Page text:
With her own name a poem, Kamilah Aisha Moon enters the published world with a stunning first book, a collection of poems so wrought, honest, and compassionate that I will return to them, learn from them, and surely continue to be moved by this poet’s essential voice.
Moon’s collage of loss, grief, and gratitude reveals a family that is undeniably close and poems that feel absolutely necessary...Moon’s poetry reveals the work of years—both on and off the page—though the truth in her poems may appear effortless to the untrained eye.
From the beginning, through Moon's spare, almost conversational, but deceptively evocative language, the reader understands this to be a story of both love and loneliness, of a distance that can never be fully traversed...this is a myth with no heroes, only people trying to be heroic for the sake of those they love.
Via a steady injection of iconography among the details of family life, Kamilah Aisha Moon’s debut weaves a kaleidoscopic set of poems with intimate insight and textural multiplicity.
To say this book is about ability is ignoring the fact that this is a book about family, about love, about home, about compassion, about independence, about humans making their own way in a world of too many and not enough roads to take. Bless this book.
I’m also so pleased with the work we featured in Issue 10. Am I allowed to pick favorites in my own magazine? It feels a bit like picking favorites in my own house. Okay you all know Rooster is my favorite Vizsla, so who am I kidding. I have a favorite in Issue 10 and it is the essay Rikers Island Workshop by Kamilah Aisha Moon. This is such a poignant and moving and generous and thoughtful account of Kamilah’s work teaching poetry at Rikers Island Prison. This essay does what I want all writing to do: it makes me empathize completely with everyone in it. I feel like I’m there. And I care about everyone around me. I aspire to write like Kamilah, with such honesty and clarity.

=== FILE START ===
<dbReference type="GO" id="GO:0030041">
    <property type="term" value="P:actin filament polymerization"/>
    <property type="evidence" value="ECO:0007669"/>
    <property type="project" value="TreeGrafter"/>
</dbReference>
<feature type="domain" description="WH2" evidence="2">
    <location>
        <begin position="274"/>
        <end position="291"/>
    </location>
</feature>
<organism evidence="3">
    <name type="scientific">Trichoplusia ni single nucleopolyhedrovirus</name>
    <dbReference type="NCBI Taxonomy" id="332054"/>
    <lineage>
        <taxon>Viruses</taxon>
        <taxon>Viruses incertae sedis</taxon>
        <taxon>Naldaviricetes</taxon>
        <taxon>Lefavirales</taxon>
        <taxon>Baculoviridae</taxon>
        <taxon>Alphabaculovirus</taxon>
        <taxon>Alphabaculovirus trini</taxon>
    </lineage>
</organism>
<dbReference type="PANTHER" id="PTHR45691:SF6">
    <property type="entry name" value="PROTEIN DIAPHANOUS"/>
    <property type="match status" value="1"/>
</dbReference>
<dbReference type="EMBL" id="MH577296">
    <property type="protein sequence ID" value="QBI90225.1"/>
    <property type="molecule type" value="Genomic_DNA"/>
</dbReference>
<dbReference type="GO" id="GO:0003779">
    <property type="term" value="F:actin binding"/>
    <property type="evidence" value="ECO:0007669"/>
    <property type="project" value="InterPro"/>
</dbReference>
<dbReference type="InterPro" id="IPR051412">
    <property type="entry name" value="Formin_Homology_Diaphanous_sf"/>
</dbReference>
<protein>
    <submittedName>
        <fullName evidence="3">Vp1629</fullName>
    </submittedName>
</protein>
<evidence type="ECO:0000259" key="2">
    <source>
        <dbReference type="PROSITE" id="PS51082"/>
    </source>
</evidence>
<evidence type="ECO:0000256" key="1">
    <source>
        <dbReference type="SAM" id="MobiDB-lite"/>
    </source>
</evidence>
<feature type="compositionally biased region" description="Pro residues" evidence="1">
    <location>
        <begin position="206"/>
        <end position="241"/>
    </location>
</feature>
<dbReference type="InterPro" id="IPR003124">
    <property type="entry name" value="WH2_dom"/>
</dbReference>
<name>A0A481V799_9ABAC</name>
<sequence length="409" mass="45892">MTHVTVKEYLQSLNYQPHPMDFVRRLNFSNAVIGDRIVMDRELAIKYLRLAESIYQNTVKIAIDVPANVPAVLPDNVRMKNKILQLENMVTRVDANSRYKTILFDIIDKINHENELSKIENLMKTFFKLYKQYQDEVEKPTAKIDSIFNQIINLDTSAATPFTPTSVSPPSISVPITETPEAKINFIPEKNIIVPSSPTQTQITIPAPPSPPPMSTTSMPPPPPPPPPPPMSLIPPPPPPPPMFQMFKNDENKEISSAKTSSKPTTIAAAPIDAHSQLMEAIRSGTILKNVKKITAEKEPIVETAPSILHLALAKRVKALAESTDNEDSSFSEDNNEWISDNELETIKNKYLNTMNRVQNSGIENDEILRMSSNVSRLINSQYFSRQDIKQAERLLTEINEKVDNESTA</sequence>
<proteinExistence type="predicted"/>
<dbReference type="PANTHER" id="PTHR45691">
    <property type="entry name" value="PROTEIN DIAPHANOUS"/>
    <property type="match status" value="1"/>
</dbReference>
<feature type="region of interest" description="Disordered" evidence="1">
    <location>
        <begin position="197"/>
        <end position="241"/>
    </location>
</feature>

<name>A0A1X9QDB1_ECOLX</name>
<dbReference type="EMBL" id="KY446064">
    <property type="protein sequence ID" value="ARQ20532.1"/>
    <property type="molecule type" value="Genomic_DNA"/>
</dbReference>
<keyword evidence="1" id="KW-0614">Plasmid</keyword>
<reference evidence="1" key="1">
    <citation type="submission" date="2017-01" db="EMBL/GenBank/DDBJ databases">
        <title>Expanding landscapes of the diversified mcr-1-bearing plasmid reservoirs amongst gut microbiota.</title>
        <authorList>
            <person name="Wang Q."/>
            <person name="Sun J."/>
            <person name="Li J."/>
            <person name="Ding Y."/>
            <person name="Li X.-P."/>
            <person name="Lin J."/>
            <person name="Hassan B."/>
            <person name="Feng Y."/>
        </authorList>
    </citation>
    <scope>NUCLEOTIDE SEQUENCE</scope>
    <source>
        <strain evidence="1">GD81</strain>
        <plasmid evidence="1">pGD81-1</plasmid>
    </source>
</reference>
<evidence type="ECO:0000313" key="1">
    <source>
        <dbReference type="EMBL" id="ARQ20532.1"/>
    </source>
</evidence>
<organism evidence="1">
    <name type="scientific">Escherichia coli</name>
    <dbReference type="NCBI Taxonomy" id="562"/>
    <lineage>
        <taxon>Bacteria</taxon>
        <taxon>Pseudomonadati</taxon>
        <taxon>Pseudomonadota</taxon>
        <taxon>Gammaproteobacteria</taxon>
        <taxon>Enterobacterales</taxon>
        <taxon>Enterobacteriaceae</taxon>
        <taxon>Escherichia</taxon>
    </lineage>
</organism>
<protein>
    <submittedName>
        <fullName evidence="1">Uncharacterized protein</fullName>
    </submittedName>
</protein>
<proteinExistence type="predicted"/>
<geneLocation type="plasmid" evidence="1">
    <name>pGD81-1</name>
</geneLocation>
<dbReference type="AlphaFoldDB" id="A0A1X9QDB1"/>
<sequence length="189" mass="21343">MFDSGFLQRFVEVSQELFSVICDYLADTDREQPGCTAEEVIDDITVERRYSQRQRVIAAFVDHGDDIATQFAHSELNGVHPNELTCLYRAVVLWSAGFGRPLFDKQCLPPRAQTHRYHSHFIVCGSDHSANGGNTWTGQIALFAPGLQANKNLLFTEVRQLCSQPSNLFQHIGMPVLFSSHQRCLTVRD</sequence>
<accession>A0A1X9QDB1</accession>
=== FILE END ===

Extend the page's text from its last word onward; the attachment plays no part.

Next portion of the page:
Kamilah Aisha Moon, known as Aisha to her friends, kicked off the reading with Laure-Anne's poem, "Friends," to much applause. Aisha's reading took a firmly narrative stance, offering poems that often seemed to share space with a rich, intimate memoir. Many of her poems centered around the specter of her sister's autism, the first poem, "11/1/77" describing the indelicacy of her sister's birthing physician, an excruciating poem that plumbed the violence of childbirth and the long shadows cast by a careless delivery. She followed with "Borderless Country," a lyric poem with a statistical refrain: "1 in 150" (according to the Washington Post, the number of children who suffer from autism). But the bulk of Aisha's reading was taken up with a long poem in the voices of various family members. Forging an intersticial space between the character-driven theatricality of a play and the lyric interiority of a poem, Aisha offered a series of meditations on difficulty, leaving her audience with a palpable sense of the shape of the family dynamic and how it had formed itself around its most difficult endeavor— the raising of her autistic sister. The poem was unflinchingly honest, and reminded me of Amy Lemmon's recent book, Saint Nobody, which takes on the complexity of raising a child with Down's Syndrome. One of Aisha's last lines on the subject veered toward an earnest confession, a kind of lament— "each visit home frays me / the price I pay for being able to drive away." This type of poem can, I think, open up dialogues about disease and treatment, and I was grateful to hear such a complex rendering of such a (for most) unimaginable task.